When shooting landscapes, you’ll be hiking a lot, so there’s something to be said for traveling light. Packing only the essentials will keep your load manageable and your budget under control. Today’s entry-level gear is capable of producing some stunning imagery, and as your expertise grows, you’ll always be able to upgrade to superior equipment for even better image quality.
Giottos MTL9240B Tripod And 5011SB 3-Way Head
1Economy DSLRs. There are quite a few DSLRs that are more than capable of producing high-quality images at a low cost. For landscape photographers, the Sony Alpha DSLR-A380, for instance, offers a number of desirable features. A high-resolution, 14.2-megapixel CCD sensor provides a lot of resolution for big landscape prints. The LCD monitor features live view, and it has a unique quick phase-detection AF that prevents disruption of the live view during focusing. Most other DSLRs have to flip the mirror up and down into the light path to use phase-detection AF, which disrupts the live view, and contrast-based AF that does not disrupt live view is slow. The monitor also tilts up and down for easy shooting at odd angles, which is ideal for using strong foreground in a scene or shooting overhead. Sony’s effective Dynamic Range Optimizer (DRO) tames contrasty scenes, and the SteadyShot INSIDE sensor-shift image stabilization works with all Sony lenses to provide sharper shots when you have to shoot handheld. The DSLR-A380 includes anti-dust technology to keep spots off the image sensor, and the camera even provides two memory-card slots (Sony Memory Stick Pro and SD media), a rare feature on an entry-level DSLR.
Hoya Circular Polarizer
2Economy Landscape Lens Kit. Probably the best route for an entry-level landscape photographer is to start with a standard zoom that starts wide and goes to telephoto. That covers nearly anything you may want to photograph. Camera manufacturers and major lens makers offer zooms of 18-200mm or longer, which, when used on entry-level DSLRs with their APS-C image sensors, provide focal lengths equal to 27-300mm or longer on a 35mm camera. The benefits of a wide-range zoom include having a wide range of focal lengths at your fingertips, not having to buy and carry several lenses, and not having to change lenses in harsh field conditions. If you don’t wish to put all your optical eggs in one basket, a good entry-level two-lens kit would include a wide-angle zoom (18-55mm) and a normal-to-tele zoom (55-200mm).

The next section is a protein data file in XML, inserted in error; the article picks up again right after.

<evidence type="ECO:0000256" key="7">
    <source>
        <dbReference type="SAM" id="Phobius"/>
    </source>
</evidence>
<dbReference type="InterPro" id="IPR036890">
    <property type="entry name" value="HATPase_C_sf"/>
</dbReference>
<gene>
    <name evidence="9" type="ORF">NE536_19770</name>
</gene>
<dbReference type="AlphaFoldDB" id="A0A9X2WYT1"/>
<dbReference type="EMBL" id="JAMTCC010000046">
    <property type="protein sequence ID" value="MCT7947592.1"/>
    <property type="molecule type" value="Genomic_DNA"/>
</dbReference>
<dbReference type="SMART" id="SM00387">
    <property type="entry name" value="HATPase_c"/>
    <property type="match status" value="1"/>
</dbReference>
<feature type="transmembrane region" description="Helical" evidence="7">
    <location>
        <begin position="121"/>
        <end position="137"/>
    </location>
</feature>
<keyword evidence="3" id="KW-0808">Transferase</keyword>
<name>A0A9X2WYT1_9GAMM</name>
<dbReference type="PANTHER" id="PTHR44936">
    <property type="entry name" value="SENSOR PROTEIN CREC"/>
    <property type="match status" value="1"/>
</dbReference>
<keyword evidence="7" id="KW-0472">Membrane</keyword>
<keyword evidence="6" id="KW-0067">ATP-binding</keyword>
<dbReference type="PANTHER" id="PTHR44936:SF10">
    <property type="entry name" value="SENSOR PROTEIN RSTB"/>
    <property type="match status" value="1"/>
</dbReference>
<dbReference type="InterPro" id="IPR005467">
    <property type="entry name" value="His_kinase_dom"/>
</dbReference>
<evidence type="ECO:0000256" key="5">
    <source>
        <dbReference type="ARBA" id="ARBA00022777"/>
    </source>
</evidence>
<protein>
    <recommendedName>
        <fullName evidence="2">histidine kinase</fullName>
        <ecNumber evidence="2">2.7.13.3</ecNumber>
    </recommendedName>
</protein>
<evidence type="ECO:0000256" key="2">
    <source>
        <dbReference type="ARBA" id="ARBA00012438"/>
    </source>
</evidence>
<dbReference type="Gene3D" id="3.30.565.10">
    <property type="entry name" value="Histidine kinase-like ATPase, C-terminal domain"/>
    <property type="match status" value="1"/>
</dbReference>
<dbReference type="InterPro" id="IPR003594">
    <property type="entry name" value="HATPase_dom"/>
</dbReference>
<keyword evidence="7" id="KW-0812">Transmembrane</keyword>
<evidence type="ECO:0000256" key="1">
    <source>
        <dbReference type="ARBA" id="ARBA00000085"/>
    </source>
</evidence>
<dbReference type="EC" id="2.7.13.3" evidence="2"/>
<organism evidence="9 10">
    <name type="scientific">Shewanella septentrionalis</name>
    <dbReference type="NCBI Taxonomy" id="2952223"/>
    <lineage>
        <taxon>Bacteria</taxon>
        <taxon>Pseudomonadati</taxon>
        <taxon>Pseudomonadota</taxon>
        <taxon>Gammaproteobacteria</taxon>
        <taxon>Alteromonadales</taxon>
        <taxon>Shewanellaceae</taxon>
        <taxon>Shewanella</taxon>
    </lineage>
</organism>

Olympus Zuiko 40-150mm ƒ/4-5.6
Canon EF-S 18-55mm ƒ/3.5-5.6
For Four Thirds System cameras, with their 2x focal-length factor, there really isn’t an equivalent of the superwide super-zoom (to match the field-of-view range of a 18-200mm lens on an APS-C camera would take a 14-150mm lens on a Four Thirds camera), but a great entry-level two-lens kit would be 14-42mm and 40-150mm zooms, which would cover those focal lengths.
If you need to work handheld to capture a fleeting moment, stabilized lenses are well worth the extra cost. Most current Olympus, Pentax and Sony DSLRs have built-in sensor-shift stabilization that works with any compatible lens, and other manufacturers offer image stabilization in many of their newer lenses.
3Economy Landscape Accessories. For sharp landscapes, a tripod is an absolute must. While you may not be able to afford the lighter carbon-fiber models, there are a variety of good, sturdy tripods from Flashpoint, Giottos, Gitzo, Manfrotto, Slik, Sunpak and others. Legs that come with a standard head are frequently found in this price range, but if you want to have more versatility for framing your landscapes, consider buying a head separately. Large ballheads are generally beyond the economy budget, so you might look at a good three-way pan-tilt head. The main concern is steadiness: if the tripod and head won’t hold the camera solidly in place, they’re of little value at any price.